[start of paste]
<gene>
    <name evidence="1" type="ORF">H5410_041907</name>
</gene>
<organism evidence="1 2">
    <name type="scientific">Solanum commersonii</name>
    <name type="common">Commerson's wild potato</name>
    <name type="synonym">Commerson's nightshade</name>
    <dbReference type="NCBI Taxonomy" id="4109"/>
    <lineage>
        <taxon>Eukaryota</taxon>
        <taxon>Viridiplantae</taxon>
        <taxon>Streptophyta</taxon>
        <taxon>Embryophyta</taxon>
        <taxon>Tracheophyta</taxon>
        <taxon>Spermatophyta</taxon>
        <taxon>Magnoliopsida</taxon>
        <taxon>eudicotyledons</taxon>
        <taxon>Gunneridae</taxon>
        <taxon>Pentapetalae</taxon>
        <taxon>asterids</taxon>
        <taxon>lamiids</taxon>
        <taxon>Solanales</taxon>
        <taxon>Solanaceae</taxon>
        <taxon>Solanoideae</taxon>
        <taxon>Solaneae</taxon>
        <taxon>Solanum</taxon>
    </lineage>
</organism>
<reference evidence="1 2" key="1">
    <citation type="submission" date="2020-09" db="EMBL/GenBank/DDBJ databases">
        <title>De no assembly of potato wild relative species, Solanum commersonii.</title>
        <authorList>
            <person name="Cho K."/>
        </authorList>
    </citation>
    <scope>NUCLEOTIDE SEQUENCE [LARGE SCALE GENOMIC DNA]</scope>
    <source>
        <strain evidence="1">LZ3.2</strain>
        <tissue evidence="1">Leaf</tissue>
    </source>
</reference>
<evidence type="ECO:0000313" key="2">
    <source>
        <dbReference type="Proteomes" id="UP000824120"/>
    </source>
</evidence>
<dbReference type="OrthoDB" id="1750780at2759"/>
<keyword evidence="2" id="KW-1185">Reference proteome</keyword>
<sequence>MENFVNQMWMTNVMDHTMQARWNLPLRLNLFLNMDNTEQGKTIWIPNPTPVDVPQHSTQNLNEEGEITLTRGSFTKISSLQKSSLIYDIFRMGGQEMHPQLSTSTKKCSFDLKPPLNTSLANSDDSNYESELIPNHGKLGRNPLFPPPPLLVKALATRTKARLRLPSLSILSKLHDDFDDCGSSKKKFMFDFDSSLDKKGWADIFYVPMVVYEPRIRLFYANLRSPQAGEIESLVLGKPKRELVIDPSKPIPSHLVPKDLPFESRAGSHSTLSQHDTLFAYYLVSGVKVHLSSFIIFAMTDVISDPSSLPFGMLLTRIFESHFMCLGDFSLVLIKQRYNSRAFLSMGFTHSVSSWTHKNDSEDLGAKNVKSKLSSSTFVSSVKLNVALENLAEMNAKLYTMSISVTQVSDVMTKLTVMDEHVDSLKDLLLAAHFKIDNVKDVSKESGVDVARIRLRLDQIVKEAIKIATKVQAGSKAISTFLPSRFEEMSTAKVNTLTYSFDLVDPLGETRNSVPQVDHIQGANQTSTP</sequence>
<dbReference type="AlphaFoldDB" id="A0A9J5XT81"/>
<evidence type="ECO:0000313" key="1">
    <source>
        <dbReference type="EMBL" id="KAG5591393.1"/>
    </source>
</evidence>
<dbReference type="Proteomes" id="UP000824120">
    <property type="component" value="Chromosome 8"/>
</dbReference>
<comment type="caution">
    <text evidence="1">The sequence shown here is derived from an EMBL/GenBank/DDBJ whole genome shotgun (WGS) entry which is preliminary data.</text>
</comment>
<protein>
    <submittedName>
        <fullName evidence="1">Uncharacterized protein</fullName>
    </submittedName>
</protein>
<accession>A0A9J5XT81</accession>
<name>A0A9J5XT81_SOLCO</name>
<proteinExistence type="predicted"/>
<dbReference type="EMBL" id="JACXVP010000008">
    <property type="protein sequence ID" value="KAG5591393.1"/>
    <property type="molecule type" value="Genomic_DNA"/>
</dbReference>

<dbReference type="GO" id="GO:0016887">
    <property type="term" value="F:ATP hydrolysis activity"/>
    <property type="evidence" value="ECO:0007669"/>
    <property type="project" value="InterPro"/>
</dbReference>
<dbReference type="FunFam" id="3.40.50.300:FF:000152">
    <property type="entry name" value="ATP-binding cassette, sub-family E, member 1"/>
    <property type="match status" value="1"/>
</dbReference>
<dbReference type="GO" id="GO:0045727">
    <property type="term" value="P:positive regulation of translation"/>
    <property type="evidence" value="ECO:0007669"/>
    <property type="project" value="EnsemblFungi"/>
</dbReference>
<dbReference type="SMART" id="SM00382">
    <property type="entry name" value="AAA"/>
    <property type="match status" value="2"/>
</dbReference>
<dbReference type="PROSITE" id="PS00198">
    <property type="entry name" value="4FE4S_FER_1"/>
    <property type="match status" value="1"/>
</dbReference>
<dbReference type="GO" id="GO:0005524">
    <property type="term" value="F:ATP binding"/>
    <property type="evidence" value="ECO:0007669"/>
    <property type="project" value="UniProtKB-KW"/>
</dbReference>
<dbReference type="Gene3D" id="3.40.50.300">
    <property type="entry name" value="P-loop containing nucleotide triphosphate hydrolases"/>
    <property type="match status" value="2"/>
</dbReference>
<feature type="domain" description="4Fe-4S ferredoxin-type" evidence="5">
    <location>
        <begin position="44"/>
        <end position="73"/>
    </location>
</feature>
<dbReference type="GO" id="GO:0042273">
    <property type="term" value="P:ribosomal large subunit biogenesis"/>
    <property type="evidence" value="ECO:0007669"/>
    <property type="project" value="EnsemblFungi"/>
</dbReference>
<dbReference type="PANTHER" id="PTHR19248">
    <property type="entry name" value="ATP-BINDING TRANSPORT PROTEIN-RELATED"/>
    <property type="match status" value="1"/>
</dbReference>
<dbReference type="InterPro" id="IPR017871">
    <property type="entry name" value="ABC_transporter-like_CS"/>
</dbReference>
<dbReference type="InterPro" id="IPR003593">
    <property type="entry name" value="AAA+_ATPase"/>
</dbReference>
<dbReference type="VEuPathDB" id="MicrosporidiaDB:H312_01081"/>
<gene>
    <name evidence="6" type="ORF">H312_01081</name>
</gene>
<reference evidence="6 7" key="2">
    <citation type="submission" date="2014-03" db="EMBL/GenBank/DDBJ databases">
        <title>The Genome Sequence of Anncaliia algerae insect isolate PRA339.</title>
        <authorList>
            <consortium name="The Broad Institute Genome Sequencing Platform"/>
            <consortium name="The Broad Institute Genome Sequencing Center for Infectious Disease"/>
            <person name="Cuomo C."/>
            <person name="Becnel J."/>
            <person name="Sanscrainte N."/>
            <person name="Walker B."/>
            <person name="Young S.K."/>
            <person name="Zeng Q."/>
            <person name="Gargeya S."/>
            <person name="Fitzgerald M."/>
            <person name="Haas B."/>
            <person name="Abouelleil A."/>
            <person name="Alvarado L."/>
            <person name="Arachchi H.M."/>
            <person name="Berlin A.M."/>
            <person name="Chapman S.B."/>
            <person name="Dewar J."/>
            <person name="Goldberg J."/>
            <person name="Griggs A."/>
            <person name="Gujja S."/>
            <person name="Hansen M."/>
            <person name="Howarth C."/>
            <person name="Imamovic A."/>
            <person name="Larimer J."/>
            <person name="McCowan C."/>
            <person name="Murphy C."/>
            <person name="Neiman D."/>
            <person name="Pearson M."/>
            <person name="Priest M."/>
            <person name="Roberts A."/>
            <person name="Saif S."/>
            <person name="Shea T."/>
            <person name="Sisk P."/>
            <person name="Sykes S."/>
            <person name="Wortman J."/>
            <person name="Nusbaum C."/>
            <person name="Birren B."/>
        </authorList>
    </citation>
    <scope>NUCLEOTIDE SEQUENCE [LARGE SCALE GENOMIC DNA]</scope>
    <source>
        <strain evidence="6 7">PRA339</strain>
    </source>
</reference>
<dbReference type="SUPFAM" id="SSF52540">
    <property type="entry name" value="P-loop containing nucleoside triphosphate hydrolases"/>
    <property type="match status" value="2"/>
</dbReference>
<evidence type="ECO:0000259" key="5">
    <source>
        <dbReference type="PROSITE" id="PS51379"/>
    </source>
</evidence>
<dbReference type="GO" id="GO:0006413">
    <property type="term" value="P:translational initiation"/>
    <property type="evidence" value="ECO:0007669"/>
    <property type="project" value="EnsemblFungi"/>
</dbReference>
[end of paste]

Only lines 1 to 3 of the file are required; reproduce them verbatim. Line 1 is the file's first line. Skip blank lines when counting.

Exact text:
<gene>
    <name evidence="1" type="ORF">H5410_041907</name>
</gene>